Annual Report: Sudan 2013

May 23, 2013

Annual Report: Sudan 2013

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Republic of the Sudan

Head of state and government Omar Hassan Ahmed

Post-independence agreements on the sharing of oil, citizenship and border demarcation continued to be negotiated with South Sudan. Conflict continued in Darfur, Southern Kordofan and Blue Nile states. The National Security Service (NSS) and other government agents continued to commit human rights violations against perceived critics of the government for exercising their rights to freedom of expression, association and assembly.


Tensions between South Sudan and Sudan mounted in relation to outstanding post-independence issues. The shutdown of oil production in South Sudan in February, due to disagreements with Sudan on oil transit fees, led to an escalation of conflict. Clashes between the two armies, including indiscriminate aerial bombardments by the Sudanese Armed Forces (SAF) on the border areas of Heglig/Panthou and Kiir Adem from late March to May and in November, led to the displacement of hundreds of people. In February, South Sudan and Sudan signed a “non-aggression” pact over their disputed border. The memorandum of understanding covered five principles, of which two clauses referred to “no cross-border operations” and “no support of proxies”. Despite the pact, border tensions persisted. On 24 April, the AU Peace and Security Council adopted a roadmap to resolve outstanding issues between the two countries, which the UN Security Council endorsed through resolution 2046, calling for both countries to reach a settlement on disputes within three months.

On 27 September, South Sudan and Sudan signed several agreements on trade, oil, security and citizenship issues in Addis Ababa, Ethiopia. However, at the end of the year implementation of these agreements remained pending, as did further agreements on the status of the disputed area of Abyei and the precise border between South Sudan and Sudan.

The armed conflict between the SAF and the armed opposition group Sudan People's Liberation Movement-North (SPLM-N) persisted in Southern Kordofan and Blue Nile. In April and May, a state of emergency was declared in a number of localities in states bordering South Sudan, including areas of Southern Kordofan, White Nile and Sennar states. In August, the government of Sudan and the SPLM-N signed two separate Memorandums of Understanding with the Tripartite group (UN, AU and the League of Arab States) to allow humanitarian access to conflict-affected populations in Southern Kordofan and Blue Nile states. However, no progress had been made in delivering humanitarian assistance to the populations in SPLM-N-controlled areas by the end of the year.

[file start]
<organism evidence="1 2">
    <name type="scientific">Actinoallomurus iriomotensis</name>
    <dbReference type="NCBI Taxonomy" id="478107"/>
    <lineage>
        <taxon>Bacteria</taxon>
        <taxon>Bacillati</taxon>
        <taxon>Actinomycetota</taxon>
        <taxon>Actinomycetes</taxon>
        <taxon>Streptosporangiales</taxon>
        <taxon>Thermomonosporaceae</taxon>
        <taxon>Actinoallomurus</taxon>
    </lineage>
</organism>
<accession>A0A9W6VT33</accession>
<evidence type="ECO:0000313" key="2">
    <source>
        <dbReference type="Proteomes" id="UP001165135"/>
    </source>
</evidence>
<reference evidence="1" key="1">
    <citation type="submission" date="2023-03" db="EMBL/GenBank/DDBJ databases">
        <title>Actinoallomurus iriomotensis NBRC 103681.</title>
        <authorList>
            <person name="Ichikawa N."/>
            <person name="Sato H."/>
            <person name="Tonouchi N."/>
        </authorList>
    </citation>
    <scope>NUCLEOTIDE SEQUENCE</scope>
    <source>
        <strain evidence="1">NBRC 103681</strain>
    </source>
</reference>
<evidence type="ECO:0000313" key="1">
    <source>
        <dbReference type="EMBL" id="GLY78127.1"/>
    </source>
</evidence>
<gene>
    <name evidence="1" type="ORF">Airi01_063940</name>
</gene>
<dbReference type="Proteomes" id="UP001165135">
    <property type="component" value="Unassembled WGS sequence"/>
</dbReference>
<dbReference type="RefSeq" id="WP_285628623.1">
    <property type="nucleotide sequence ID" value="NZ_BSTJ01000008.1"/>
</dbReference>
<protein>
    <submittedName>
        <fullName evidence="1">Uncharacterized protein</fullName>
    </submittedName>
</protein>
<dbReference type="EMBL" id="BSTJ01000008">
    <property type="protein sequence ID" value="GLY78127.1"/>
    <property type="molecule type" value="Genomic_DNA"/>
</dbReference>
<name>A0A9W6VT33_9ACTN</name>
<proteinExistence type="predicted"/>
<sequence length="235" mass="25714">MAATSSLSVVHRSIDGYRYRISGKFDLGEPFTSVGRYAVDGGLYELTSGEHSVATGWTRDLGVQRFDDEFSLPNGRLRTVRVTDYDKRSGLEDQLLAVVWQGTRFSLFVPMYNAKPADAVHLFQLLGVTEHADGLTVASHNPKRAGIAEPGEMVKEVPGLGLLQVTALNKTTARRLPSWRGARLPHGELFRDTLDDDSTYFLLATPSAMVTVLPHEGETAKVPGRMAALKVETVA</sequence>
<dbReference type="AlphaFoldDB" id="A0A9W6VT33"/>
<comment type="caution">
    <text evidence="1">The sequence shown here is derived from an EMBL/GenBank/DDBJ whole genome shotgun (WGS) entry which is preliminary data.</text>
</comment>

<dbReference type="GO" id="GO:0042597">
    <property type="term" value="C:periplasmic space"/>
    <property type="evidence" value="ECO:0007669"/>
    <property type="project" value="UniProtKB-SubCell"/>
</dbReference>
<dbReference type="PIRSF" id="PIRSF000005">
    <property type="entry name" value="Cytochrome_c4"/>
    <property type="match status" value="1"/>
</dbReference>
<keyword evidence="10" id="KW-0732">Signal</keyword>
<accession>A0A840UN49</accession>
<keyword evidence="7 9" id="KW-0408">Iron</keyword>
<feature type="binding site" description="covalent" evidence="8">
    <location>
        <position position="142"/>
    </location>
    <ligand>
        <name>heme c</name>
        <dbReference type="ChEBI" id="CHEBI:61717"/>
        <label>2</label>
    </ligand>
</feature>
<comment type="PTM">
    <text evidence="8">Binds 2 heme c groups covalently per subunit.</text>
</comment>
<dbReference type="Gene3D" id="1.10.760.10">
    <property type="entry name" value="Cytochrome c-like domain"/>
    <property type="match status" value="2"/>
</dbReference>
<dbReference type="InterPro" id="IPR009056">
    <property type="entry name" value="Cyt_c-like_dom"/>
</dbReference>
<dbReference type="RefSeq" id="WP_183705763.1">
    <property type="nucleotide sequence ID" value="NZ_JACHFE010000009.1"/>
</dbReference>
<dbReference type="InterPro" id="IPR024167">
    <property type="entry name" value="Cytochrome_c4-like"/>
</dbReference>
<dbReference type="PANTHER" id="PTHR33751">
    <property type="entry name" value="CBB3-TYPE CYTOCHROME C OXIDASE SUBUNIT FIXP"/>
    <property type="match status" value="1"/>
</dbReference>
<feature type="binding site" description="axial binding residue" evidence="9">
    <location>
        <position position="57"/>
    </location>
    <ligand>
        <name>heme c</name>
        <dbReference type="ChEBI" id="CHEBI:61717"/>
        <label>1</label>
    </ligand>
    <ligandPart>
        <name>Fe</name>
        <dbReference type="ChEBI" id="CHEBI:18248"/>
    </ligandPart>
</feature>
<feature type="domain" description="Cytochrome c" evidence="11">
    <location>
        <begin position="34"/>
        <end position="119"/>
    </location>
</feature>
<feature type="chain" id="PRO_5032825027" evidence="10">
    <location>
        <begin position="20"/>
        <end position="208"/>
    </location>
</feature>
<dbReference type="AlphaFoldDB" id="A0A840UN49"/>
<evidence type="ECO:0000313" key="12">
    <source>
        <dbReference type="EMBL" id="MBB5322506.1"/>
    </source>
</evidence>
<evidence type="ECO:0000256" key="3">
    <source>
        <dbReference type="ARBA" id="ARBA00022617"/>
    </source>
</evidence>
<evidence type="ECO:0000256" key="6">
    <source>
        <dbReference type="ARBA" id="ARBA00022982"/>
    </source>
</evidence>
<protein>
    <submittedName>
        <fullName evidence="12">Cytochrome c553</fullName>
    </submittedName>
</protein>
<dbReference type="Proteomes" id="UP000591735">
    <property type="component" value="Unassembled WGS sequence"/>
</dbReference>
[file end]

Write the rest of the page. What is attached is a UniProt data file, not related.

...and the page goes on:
The majority of displaced people from Abyei remained in South Sudan, despite the presence of the UN Interim Security Force for Abyei (UNISFA) since June 2011. Notwithstanding the deployment of a Joint Military Observer Committee for Abyei in July, talks between Sudan and South Sudan over other administrative arrangements and broader political issues related to Abyei remained stalled. In November, the UN Security Council renewed UNISFA's mandate for a further six months under resolution 2075. While the mandate has included human rights monitoring since its inception, no progress was made in carrying this out.

On 19 September, President al-Bashir issued an invitation to NGOs and political parties to attend a consultative meeting on the Constitution. The text had already been drafted by the National Congress Party and there was reportedly no consultation on the draft prior to its publication. All of the main opposition parties refused to join the consultations.

Waves of protests broke out in January and June when students demonstrated against government policies and austerity measures; security agents responded with excessive force. Hundreds of activists were arrested and many faced torture and other ill-treatment before being released.

International justice

The government remained uncooperative with the International Criminal Court (ICC) regarding arrest warrants issued against President al-Bashir in 2009 and 2010, as well as against Ahmed Haroun, Governor of Southern Kordofan, and Ali Mohammed Ali Abdelrahman, a former Janjaweed militia leader, in 2007.